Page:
Note: This post may get me in trouble at home (notwithstanding that possibility, the post needs to be written).
My girlfriend’s father is a thoughtful, generous guy. I have celebrated countless holiday with him, exchanging gifts and laughs. I genuinely enjoy his company–even when he shakes his head in disbelief at my fervent Democratic positions.
Not surprisingly, Bob is active in his community; he has specifically volunteered for the Salvation Army. Serving meals to the indigent, Bob interacts with the less fortunate during his weekly volunteers shifts. When asked to describe his Salvation Army clients, Bob will, on occasion, reference their mental health.
Or lack thereof.
“They are mentally ill,” he has stated to me unequivocally. In his tone, there is no disparagement or condescension–just a factual acknowledgment of his clients’ mental health. Underlying his seemingly innocuous comment, there is an implicit assumption: mental health looks a certain way. It is the disheveled panhandler dependent on social services (and, incidentally, not the writer/lawyer dating his daughter).
And, at some level, Bob’s assumption may be accurate. Among the Salvation Army clientele, it is reasonable to assume that a percentage of food pantry recipients battle mental health issues. Bob’s presumption is fair–even valid.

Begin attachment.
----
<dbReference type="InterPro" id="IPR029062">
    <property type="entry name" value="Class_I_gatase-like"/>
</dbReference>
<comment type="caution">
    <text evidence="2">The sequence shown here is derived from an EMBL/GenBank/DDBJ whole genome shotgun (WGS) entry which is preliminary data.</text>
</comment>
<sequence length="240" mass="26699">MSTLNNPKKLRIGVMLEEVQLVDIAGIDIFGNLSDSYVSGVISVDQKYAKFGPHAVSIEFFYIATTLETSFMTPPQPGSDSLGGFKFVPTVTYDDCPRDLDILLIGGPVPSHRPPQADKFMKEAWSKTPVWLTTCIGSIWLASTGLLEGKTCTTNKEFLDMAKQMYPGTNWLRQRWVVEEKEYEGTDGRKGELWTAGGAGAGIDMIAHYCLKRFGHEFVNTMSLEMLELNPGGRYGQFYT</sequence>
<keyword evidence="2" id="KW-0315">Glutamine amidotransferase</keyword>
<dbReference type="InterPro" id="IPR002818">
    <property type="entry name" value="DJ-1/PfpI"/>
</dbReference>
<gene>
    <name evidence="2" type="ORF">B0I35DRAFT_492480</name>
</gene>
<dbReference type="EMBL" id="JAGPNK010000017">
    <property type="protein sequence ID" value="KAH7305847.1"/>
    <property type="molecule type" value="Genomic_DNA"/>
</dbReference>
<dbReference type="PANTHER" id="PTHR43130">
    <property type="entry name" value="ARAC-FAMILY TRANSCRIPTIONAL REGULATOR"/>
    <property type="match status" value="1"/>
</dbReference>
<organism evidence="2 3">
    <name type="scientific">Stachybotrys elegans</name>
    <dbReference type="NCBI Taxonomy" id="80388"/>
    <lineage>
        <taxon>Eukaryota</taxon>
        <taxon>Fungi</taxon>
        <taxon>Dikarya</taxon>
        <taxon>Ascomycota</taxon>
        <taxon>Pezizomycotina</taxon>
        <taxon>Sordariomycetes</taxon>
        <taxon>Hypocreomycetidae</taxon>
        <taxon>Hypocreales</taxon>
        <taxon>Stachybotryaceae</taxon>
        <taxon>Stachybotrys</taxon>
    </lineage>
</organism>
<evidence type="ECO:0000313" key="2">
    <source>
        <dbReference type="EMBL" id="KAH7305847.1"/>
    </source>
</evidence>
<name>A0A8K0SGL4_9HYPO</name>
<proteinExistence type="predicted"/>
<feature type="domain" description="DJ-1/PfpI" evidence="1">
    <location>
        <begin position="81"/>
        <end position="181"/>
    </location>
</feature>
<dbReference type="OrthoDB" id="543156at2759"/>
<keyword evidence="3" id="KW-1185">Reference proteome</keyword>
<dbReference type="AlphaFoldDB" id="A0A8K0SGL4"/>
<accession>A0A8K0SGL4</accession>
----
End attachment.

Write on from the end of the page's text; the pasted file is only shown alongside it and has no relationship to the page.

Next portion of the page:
But it is also inaccurate.
You see, we–inadvertently or otherwise–stereotype what mental illness looks like. It is the haggard beggar pleading for spare change; it is the wild-eyed woman hysterically shrieking on the street corner. It is averting eye contact and walking to the other side with your hands in your pocket–removing yourself from the mental health “danger.”
But here’s some real talk: mental health illness doesn’t look or dress a certain way.
I should know; I am mentally ill. And with a sharp button down and creased khakis, I would fit in comfortably at your local law firm. I might even advise you on your will–if you ask nicely.
It is tempting–too tempting–to shoehorn mental illness into a narrow box. And, personally speaking, I understand that temptation. When we witness something uncomfortable–even bizarre (insert wild-eyed woman shrieking on street corner), we want to explain her irrational behavior in an easy to digest way.
Insert mental health.
But as we pigeonhole mental health into a narrow, self-serving box, we perpetuate an unfounded (and unwarranted) stereotype: The average mental health consumer is not an incoherent man babbling on the street corner.
A more accurate representation of the 44 million strong: the grim worker silently struggling through an avalanche of depressive/anxious thoughts. Or the college friend masking her depressive symptoms with a casual “I’m fine”–notwithstanding the three classes she missed this week. Or your humble writer redirecting his attention following the latest flurry of OCD thoughts.
Mental health is more nuanced than its pre-packaged, widely consumed stereotypes (the news media–with its conflation of violence and mental health–deserves a dishonorable mention). In this vein, it is time that we discuss mental health in an objective, non-judgmental way–one that reflects its pervasiveness within all socio-demographic groups (even if my girlfriend does relegate me to the couch for a couple of days).